Jesus often funneled Himself away from the crowds, going to the wilderness or to be alone with the sea (Mt. 4:1, 13:1, 14:13, Mk 1:35, 1:45, 2:13, Luke 21:37, 4:42, 5:16, John 11:54,18:1). In the first several chapters of his Gospel, Mark repeatedly remarks that Jesus withdrew to desolate places with the beasts or the sea. In Mark’s account of Jesus walking on water, he says: 
 

“He made his disciples get into the boat and go before him to the other side. . . And after he had taken leave of them, he went up on the mountain to pray. And when evening came, the boat was out on the sea, and he was alone on the land. And he saw that they were making headway painfully. . . He came to them, walking on the sea. He meant to pass by them, but when they saw him walking on the sea, they thought it was a ghost, and cried out, for they all saw him and were terrified. But immediately he spoke to them and said, “Take heart; it is I. Do not be afraid.” And he got into the boat with them, and the wind ceased.” Mark 6:45-51 

Jesus sent His disciples ahead of Him and took the opportunity to be alone. He used His solitude to shut out the noise of the crowds (even including His twelve closest friends) and refresh Himself with prayer. Looking out from the summit, Jesus saw the disciples struggle against the wind in their boat. My favorite part: He meant to pass by them. He didn’t intend to stop and get in the boat with them. He intended to pass them, getting on the other side of the storm and the sea onto the shore. It really makes me ask the question: How often did Jesus walk on the sea alone, undetected by sailors or His own disciples?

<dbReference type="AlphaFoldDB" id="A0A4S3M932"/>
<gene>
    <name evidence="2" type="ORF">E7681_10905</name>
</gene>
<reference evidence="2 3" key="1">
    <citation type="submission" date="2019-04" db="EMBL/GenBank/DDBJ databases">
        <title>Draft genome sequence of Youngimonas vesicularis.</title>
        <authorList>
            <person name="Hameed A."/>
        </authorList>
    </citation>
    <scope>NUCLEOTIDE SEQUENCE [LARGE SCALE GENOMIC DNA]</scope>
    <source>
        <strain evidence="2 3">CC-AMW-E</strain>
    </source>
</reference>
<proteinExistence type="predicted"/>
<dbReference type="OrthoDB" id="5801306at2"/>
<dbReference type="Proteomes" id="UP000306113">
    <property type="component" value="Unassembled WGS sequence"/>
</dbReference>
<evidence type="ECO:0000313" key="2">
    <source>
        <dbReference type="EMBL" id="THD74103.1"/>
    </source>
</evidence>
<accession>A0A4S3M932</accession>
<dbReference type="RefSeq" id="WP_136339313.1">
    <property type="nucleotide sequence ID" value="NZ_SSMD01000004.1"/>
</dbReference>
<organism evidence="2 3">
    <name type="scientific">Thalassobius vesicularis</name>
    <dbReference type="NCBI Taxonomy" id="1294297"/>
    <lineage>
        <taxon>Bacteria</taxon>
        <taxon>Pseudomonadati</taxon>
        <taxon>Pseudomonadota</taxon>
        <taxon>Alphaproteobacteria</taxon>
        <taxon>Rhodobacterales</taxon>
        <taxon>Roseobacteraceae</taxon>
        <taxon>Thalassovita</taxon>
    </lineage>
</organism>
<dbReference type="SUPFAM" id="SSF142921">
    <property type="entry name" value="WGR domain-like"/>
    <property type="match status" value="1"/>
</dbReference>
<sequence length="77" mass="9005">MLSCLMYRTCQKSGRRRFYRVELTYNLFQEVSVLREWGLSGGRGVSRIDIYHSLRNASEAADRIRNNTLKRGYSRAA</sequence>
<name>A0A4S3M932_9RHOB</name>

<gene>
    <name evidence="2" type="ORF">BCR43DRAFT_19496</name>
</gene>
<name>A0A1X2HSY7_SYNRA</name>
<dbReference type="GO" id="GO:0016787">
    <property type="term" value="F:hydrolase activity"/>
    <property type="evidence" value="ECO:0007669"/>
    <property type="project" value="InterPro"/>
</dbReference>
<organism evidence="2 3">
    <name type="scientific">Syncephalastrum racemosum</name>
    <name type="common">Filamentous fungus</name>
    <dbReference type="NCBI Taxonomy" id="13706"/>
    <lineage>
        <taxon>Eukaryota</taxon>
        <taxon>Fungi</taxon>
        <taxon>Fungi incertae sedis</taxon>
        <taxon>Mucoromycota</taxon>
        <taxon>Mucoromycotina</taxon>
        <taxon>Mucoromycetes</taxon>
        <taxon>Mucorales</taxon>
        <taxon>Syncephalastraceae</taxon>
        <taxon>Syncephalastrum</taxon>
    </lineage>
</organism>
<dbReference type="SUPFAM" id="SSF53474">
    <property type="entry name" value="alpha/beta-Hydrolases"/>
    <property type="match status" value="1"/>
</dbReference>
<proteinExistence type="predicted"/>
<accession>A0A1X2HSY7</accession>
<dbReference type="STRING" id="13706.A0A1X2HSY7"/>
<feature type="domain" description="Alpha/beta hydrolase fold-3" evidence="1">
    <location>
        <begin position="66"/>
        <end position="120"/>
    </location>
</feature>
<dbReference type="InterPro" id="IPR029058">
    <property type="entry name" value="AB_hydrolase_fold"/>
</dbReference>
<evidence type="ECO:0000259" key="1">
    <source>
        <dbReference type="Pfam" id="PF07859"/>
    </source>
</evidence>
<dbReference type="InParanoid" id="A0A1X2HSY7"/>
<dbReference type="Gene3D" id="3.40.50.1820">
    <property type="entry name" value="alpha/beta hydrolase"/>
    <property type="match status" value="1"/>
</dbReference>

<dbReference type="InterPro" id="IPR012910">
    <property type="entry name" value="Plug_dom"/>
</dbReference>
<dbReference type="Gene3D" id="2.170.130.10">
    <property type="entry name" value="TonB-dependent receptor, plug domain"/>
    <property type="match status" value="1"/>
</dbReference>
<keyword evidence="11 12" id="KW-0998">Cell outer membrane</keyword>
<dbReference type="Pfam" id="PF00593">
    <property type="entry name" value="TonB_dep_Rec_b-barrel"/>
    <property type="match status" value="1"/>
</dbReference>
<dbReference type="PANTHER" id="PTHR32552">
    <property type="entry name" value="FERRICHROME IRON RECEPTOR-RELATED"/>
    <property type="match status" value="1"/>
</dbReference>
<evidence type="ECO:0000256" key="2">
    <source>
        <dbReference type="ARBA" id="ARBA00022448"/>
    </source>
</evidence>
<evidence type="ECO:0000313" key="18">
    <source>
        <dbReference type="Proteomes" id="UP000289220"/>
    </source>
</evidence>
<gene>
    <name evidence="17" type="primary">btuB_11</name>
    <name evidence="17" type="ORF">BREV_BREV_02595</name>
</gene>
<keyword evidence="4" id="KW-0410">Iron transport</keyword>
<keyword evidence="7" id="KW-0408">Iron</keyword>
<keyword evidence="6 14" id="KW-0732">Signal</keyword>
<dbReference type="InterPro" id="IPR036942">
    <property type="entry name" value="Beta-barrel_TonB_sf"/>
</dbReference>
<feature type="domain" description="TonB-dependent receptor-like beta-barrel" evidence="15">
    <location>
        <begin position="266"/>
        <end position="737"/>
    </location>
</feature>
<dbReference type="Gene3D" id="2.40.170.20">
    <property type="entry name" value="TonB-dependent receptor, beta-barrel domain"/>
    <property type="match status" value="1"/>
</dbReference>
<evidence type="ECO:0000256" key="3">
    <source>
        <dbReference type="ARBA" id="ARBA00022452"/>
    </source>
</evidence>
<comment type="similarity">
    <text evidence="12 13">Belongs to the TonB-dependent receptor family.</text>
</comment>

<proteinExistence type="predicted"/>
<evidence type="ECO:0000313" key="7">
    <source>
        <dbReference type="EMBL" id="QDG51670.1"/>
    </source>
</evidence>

My point is this: we don’t have every single account of Jesus retreating in the four Gospel accounts. Even still, we have a lot of examples when He did so. And if Jesus saw fit to practice the principle of solitude and silence, shouldn’t we reexamine how this principle fits into our lives? 

I think all of our minds need a little bit of breathing room from the noise that surrounds us. We could all use a little less distraction. I recognize that carving out time for silence seems very un-pragmatic, especially for those with small children or other rigorous demands. But Jesus shows us how important this is. I’d say Jesus was probably the most demanded-of and busy Man in all of history. He knew He still needed to retreat. 

All-in-all, there will still be days I’m prone to zombie-stare at my phone or television, but I’m trying to get better, trying to recognize the Spirit’s prompting when I need some silence. I’m not telling you to withdraw to your closest mountain or shoreline, but maybe it’s time to put down our phones a little more often. I’m advocating that we should think twice before volunteering time we don’t have, we ask questions about the godliness (or maybe lack thereof?) of busyness, and that we prioritize bouts of solitude and silence. Maybe it’s time to shut off the radio, even if it’s worship music. Maybe we could all implement planned breaks from screens and let our eyes rest on the glory of God’s creation instead. Maybe it’s time to withdraw, even for a few moments, enjoying and delighting in God.